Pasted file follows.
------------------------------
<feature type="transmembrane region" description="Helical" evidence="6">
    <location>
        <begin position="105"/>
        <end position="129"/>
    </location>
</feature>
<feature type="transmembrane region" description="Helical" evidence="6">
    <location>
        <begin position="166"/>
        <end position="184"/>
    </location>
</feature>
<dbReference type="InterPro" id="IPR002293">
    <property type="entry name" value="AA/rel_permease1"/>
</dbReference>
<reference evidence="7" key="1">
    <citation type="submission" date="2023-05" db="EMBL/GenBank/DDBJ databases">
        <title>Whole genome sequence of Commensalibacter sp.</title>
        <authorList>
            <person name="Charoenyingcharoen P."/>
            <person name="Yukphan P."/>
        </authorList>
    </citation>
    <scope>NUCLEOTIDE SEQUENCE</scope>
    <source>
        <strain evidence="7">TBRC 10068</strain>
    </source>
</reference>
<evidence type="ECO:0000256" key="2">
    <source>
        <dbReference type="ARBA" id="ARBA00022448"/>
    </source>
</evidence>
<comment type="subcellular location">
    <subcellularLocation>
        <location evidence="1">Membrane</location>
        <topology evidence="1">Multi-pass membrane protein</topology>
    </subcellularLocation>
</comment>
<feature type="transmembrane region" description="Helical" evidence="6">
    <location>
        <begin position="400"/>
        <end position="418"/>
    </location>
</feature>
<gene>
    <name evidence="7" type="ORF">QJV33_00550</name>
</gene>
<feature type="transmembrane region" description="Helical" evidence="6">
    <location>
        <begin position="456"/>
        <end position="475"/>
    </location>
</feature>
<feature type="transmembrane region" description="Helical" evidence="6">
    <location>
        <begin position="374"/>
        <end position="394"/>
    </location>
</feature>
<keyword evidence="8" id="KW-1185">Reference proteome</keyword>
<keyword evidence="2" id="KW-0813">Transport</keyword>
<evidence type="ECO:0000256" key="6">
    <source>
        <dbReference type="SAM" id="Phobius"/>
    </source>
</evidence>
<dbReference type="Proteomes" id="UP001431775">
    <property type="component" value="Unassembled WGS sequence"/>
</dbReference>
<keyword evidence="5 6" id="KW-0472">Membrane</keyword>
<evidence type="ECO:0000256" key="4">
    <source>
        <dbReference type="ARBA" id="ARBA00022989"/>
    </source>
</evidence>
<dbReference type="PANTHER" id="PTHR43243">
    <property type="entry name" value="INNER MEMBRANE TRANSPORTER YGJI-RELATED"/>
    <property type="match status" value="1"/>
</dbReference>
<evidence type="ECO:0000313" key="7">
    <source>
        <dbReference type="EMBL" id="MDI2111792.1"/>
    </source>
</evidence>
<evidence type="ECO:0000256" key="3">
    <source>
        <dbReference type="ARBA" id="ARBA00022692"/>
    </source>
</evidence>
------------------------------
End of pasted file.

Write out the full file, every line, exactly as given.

<feature type="transmembrane region" description="Helical" evidence="6">
    <location>
        <begin position="105"/>
        <end position="129"/>
    </location>
</feature>
<feature type="transmembrane region" description="Helical" evidence="6">
    <location>
        <begin position="166"/>
        <end position="184"/>
    </location>
</feature>
<dbReference type="InterPro" id="IPR002293">
    <property type="entry name" value="AA/rel_permease1"/>
</dbReference>
<reference evidence="7" key="1">
    <citation type="submission" date="2023-05" db="EMBL/GenBank/DDBJ databases">
        <title>Whole genome sequence of Commensalibacter sp.</title>
        <authorList>
            <person name="Charoenyingcharoen P."/>
            <person name="Yukphan P."/>
        </authorList>
    </citation>
    <scope>NUCLEOTIDE SEQUENCE</scope>
    <source>
        <strain evidence="7">TBRC 10068</strain>
    </source>
</reference>
<evidence type="ECO:0000256" key="2">
    <source>
        <dbReference type="ARBA" id="ARBA00022448"/>
    </source>
</evidence>
<comment type="subcellular location">
    <subcellularLocation>
        <location evidence="1">Membrane</location>
        <topology evidence="1">Multi-pass membrane protein</topology>
    </subcellularLocation>
</comment>
<feature type="transmembrane region" description="Helical" evidence="6">
    <location>
        <begin position="400"/>
        <end position="418"/>
    </location>
</feature>
<gene>
    <name evidence="7" type="ORF">QJV33_00550</name>
</gene>
<feature type="transmembrane region" description="Helical" evidence="6">
    <location>
        <begin position="456"/>
        <end position="475"/>
    </location>
</feature>
<feature type="transmembrane region" description="Helical" evidence="6">
    <location>
        <begin position="374"/>
        <end position="394"/>
    </location>
</feature>
<keyword evidence="8" id="KW-1185">Reference proteome</keyword>
<keyword evidence="2" id="KW-0813">Transport</keyword>
<evidence type="ECO:0000256" key="6">
    <source>
        <dbReference type="SAM" id="Phobius"/>
    </source>
</evidence>
<dbReference type="Proteomes" id="UP001431775">
    <property type="component" value="Unassembled WGS sequence"/>
</dbReference>
<keyword evidence="5 6" id="KW-0472">Membrane</keyword>
<evidence type="ECO:0000256" key="4">
    <source>
        <dbReference type="ARBA" id="ARBA00022989"/>
    </source>
</evidence>
<dbReference type="PANTHER" id="PTHR43243">
    <property type="entry name" value="INNER MEMBRANE TRANSPORTER YGJI-RELATED"/>
    <property type="match status" value="1"/>
</dbReference>
<evidence type="ECO:0000313" key="7">
    <source>
        <dbReference type="EMBL" id="MDI2111792.1"/>
    </source>
</evidence>
<evidence type="ECO:0000256" key="3">
    <source>
        <dbReference type="ARBA" id="ARBA00022692"/>
    </source>
</evidence>